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United States v. Cox

United States District Court, D. Nebraska

January 7, 2020

UNITED STATES OF AMERICA, Plaintiff,
v.
TERRECE COX, Defendant.

          MEMORANDUM AND ORDER

          LAURIE SMITH CAMP SENIOR UNITED STATES DISTRICT JUDGE

         This matter is before the Court on the Defendant's Motion Under 28 U.S.C. § 2255 to Vacate, Set Aside, or Correct Sentence (§ 2255 Motion), ECF No. 90.

         Rule 4(b) of the Rules Governing Section 2255 Proceedings for the United States District Courts requires initial review of a § 2255 motion, and describes the initial review process:

The judge who receives the motion must promptly examine it. If it plainly appears from the motion, any attached exhibits, and the record of prior proceedings that the moving party is not entitled to relief, the judge must dismiss the motion and direct the clerk to notify the moving party. If the motion is not dismissed, the judge must order the United States attorney to file an answer, motion, or other response within a fixed time, or to take other action the judge may order.

         BACKGROUND

         The Defendant Terrece Cox pled guilty to Counts I and II of the Superseding Indictment, charging him with Bank Robbery in violation of 18 U.S.C. § 2113(a) (Count I) and Brandishing a Firearm in violation of 18 U.S.C. § 924(c) (Count II). On December 31, 2018, he was sentenced to a term of 24 months imprisonment on Count I and 84 months imprisonment on Count II, to be served consecutively, followed by three years of supervised released on Counts I and II, to be served concurrently. The sentences were pursuant to a plea agreement made under Federal Rule of Criminal Procedure 11(c)(1)(C). ECF No. 82. The Defendant did not appeal. His § 2255 Motion is timely, and it is his first such motion.

         DISCUSSION

         The Defendant purports to raise four grounds for relief. Each ground asserts ineffective assistance of counsel with respect to Count II, the § 924(c) conviction for brandishing a firearm. Liberally construing the Defendant's assertions, which are largely unintelligible, he appears to contend that his counsel was ineffective for failing to argue that bank robbery under 18 U.S.C. § 2113 is not a crime of violence and does not satisfy the “during and in relation to any crime of violence” element of § 924(c), because bank robbery may be committed through intimidation, as well as by force and violence. 18 U.S.C. § 2113 (a).

         “Crime of violence” is defined in 18 U.S.C. § 924(c)(3) as “an offense that is a felony and-(A) has as an element the use, attempted use, or threatened use of physical force against the person or property of another, or (B) that by its nature, involves a substantial risk that physical force against the person or property of another may be used in the course of committing the offense.”

         In United States v. Davis, 139 S.Ct. 2319, 2336 (2019), the Supreme Court held the residual clause of § 924(c)(3)(B) to be unconstitutionally vague. Nonetheless, Cox's crime of bank robbery was a qualifying predicate offense as a crime of violence under § 924(c)(3)(A). See Estell v. United States, 924 F.3d 1291, 1293 (8th Cir. 2019) (holding bank robbery under § 2113(a) qualifies as crime of violence under § 924(c)(3)(A), even when committed by intimidation).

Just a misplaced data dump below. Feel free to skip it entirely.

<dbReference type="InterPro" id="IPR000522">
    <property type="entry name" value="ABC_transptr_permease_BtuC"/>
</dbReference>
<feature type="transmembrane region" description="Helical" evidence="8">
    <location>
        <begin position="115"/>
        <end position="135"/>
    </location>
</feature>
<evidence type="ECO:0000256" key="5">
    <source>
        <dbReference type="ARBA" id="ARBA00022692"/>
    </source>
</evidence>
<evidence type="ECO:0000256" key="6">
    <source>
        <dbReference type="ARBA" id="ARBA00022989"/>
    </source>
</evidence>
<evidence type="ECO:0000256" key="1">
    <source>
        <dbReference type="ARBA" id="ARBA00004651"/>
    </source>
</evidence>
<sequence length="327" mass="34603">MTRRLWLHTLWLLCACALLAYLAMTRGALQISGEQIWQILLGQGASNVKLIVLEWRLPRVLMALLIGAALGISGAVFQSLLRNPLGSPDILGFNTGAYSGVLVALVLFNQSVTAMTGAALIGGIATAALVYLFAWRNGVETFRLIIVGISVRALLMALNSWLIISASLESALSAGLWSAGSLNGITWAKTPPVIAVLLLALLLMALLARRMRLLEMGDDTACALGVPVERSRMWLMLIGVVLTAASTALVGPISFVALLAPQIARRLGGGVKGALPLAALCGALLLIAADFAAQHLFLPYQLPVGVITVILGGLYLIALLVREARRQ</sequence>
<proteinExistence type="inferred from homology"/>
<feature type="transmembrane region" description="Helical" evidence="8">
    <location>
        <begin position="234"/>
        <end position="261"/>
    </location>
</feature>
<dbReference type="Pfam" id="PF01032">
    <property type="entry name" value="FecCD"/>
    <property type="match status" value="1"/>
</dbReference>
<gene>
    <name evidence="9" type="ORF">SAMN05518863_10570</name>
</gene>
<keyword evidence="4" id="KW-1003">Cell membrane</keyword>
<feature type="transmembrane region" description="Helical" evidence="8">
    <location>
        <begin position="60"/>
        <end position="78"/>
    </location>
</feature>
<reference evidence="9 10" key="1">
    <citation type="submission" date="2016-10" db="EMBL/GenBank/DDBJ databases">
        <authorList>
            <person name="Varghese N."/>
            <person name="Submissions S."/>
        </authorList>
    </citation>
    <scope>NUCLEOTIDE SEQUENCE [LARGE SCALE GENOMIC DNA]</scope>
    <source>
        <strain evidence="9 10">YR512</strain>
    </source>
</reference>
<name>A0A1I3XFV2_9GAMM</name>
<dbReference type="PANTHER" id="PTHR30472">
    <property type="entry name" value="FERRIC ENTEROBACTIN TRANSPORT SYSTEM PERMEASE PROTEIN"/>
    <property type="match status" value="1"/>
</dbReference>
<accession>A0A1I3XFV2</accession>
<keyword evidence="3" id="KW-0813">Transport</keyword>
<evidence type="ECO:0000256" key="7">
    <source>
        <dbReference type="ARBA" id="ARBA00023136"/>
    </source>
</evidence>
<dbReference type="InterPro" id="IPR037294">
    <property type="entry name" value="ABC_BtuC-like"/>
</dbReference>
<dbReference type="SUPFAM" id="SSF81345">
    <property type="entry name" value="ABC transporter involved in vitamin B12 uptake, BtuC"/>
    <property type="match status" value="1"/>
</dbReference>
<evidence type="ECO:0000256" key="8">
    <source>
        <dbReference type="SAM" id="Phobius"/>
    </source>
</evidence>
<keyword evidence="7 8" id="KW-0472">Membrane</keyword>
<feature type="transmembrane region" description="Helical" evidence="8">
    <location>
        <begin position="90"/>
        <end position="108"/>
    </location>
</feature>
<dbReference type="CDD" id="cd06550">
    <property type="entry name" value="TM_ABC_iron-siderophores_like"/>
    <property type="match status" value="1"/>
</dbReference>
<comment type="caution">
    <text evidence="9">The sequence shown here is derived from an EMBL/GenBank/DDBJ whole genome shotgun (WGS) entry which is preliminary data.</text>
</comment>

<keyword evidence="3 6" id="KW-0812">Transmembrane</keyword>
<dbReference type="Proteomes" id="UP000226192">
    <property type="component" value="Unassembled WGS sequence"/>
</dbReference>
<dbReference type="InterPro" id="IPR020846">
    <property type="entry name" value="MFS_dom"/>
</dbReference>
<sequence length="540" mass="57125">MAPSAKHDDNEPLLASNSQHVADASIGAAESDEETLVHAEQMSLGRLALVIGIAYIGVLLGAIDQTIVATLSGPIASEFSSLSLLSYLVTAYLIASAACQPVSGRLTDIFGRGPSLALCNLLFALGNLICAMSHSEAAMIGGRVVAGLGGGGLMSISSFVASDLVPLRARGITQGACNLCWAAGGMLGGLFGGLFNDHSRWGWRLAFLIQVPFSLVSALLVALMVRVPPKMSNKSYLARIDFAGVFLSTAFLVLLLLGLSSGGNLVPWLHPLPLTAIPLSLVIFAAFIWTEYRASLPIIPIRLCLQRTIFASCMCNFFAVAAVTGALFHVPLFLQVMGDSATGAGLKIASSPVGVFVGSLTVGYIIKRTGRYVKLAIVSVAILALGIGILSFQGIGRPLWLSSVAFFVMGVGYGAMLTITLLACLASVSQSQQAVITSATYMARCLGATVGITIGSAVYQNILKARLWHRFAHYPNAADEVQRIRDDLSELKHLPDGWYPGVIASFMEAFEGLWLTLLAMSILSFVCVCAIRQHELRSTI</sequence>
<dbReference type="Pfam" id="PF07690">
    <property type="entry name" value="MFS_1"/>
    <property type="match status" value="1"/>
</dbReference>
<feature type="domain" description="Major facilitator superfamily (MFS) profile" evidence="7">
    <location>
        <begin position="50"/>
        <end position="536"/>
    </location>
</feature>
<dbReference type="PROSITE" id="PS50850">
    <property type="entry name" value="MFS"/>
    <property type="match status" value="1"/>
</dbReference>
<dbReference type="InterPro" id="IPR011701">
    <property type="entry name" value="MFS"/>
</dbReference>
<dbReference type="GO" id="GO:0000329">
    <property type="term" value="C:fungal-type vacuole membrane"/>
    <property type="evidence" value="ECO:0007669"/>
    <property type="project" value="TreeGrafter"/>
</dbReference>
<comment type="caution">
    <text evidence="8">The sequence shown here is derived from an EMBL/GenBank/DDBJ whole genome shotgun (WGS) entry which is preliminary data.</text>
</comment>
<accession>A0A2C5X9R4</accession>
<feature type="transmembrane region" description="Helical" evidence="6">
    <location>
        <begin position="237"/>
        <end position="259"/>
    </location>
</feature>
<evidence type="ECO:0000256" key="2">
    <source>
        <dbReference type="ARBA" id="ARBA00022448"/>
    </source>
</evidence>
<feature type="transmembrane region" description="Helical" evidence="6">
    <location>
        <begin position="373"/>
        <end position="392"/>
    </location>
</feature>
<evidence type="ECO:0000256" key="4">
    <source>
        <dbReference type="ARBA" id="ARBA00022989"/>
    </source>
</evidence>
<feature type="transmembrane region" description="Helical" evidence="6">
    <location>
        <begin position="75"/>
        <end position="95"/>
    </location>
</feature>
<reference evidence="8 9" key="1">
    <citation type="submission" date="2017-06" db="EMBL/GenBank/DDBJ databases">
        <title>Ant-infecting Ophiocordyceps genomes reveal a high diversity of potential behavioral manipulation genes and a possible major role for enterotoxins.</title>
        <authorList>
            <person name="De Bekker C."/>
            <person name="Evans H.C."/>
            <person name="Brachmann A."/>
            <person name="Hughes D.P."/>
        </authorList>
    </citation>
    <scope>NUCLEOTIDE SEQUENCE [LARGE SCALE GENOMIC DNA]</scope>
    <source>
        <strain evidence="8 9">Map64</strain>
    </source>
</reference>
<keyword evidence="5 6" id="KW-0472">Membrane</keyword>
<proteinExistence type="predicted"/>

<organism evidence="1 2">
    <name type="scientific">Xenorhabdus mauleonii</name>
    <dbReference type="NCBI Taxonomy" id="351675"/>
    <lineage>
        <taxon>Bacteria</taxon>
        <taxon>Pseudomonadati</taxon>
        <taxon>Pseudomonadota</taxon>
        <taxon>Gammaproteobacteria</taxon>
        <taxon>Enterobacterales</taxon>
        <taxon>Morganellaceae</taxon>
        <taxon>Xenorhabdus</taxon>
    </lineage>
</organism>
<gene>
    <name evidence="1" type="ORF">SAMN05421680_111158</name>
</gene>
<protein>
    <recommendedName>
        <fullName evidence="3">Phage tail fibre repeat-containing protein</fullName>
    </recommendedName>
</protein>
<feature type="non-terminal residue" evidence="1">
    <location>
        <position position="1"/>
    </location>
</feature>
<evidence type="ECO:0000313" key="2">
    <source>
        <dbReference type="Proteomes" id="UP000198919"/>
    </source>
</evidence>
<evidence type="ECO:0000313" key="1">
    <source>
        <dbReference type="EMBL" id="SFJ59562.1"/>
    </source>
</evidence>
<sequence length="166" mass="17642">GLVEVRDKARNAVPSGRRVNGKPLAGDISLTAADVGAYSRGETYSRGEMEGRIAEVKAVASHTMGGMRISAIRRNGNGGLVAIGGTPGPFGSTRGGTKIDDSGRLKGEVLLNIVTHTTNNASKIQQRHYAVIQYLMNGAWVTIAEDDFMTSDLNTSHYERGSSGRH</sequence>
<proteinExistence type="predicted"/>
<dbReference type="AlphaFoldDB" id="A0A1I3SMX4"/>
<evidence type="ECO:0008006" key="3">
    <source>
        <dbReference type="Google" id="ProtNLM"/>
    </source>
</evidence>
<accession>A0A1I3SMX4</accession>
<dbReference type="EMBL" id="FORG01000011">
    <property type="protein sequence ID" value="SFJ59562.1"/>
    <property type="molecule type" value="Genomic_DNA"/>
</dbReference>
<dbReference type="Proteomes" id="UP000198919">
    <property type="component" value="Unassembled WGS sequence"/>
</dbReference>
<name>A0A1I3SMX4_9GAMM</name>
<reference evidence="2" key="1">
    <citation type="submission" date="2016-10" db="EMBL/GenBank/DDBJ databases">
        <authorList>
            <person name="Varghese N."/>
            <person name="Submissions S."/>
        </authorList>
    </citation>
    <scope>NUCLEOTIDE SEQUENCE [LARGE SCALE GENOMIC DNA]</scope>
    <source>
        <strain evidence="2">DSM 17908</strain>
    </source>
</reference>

To establish ineffective assistance of counsel, the Defendant must satisfy both prongs of the test articulated by the United States Supreme Court in Strickland v. Washington, 466 U.S. 668 (1984). The performance prong requires a showing that counsel performed outside the wide range of reasonable professional assistance and made errors so serious that counsel failed to function as the kind of counsel guaranteed by the Sixth Amendment. Id. at 687-89. The prejudice prong requires a movant to demonstrate that seriously deficient performance of counsel prejudiced the defense. Id. at 687. “To establish prejudice, the defendant must demonstrate a reasonable probability that the result of the proceeding would have been different, but for counsel's deficiency.” United States v. Luke, 686 F.3d 600, 604 (8th Cir. 2012).

         Defendant's counsel obtained a plea agreement that gave the Defendant the benefit of a sentence on Count I that was 13 months below the lowest end of the sentencing guideline range, and a sentence on Count II that was at the statutory mandatory minimum. The Government's evidence was sufficient to demonstrate the Defendant's guilt beyond a reasonable doubt, and the Defendant acknowledged his guilt after being fully advised of his rights. The Defendant has not demonstrated that his counsel's performance was deficient, nor that the Defendant suffered any prejudice as a result of counsel's performance. Accordingly, the Defendant's Motion will be denied.

         A petitioner under 28 U.S.C. § 2255 may not appeal an adverse ruling unless he is granted a certificate of appealability. 28 U.S.C. § 2253(c)(1); Fed. R. App. P. 22(b)(1). A certificate of appealability will not be granted unless the movant has “made a substantial showing of the denial of a constitutional right." § 2253(c)(2). To show this denial, “[t]he petitioner must demonstrate that reasonable jurists would find the district court's assessment of the constitutional claims debatable or ...


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